In addition, the bill includes a depreciation allowance for cellulosic plants, and the definition of cellulosic biofuels will include fuels made from algae.
Read complete story: http://bitly.com/pJr7UA
Cellulosic Ethanol Moving Closer To Reality
Genencor, a leader in enzyme development, has made a breakthrough that will move cellulosic ethanol closer to the market. The attend to production ethanol from sources other than corn is close to becoming a reality.
Genencor has a 25-year history in biofuels research and development. In 2007, Genencor was the first company to launch a commercial-scale enzyme for cellulosic ethanol production, Accellerase" 1000, and later the company introduced Accellerase" 1500 and Accellerase" DUET.
Myths about Cellulosic Ethanol, Busted...!!
Myth No. 1: Ethanol requires more energy to make than it yields.
False. Argonne National Laboratory research has shown that corn ethanol delivers a positive energy balance of 8.8 megajoules per liter. The energy balance from second-generation biofuels using cellulosic sources is up to six times better, according to a study published in Biomass and Bioenergy Journal.
There are two key reasons ethanol is no longer net energy negative.
First, corn production efficiency has increased dramatically: Producers now grow 160 bushels per acre today versus the 95 grown in 1980, and corn yield continues to increase.
Second, ethanol production has become more energy-efficient. Today, more than 90 percent of corn used in ethanol production goes through a dry milling process that uses far less energy than the wet milling process used before. The combination of more corn per acre, coupled with a reduction of energy input to process ethanol, has resulted in a favorable energy output. The gallons of ethanol yielded per bushel of corn has also increased by about 50 percent.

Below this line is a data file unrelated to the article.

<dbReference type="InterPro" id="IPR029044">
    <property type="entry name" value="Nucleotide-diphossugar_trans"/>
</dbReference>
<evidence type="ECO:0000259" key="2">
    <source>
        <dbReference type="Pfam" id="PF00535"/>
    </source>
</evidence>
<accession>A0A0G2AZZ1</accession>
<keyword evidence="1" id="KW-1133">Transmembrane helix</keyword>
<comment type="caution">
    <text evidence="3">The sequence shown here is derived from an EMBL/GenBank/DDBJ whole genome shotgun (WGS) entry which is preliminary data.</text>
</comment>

Myth No. 2: Ethanol production reduces our food supply.
False. Only 1 percent of all corn grown in this country is eaten by humans. The rest is No. 2 yellow field corn, which is indigestible to humans and used in animal feed, food supplements and ethanol.
Specifically, a bushel of corn used for ethanol produces 1.5 pounds of corn oil, 17.5 pounds of high-protein feed called DDGS, 2.6 pounds of corn meal and 31.5 pounds of starch. The starch can be converted to sweeteners or used to produce 2.8 gallons of ethanol. DDGS displaces whole corn and some soybeans traditionally used in animal feed. The United States is a large exporter of DDGS to China and other countries.
Additionally, the food-versus-fuel debate has spurred significant research and development of second-generation biofuels like cellulosic ethanol that do not use food crops. Cellulosic ethanol is made from the "woody" structural material in plants that is unusable by humans. Unlike food crops, ethanol crops and cellulosic ethanol crops can grow in any soil that will sustain grass.
Researchers, including Argonne, are investigating using marginal land to grow ethanol crops. Studies from the U.S. Department of Energy suggest the United States has enough non-edible biomass to produce approximately 30 percent of our total transportation fuel requirements by 2030. That could go a long way toward easing our reliance on imported petroleum.
Taken together, the increase in crop yield and the use of marginal lands can enable us to produce food and fuels.
Myth No. 3: Ethanol crops and production emit more greenhouse gases than gasoline.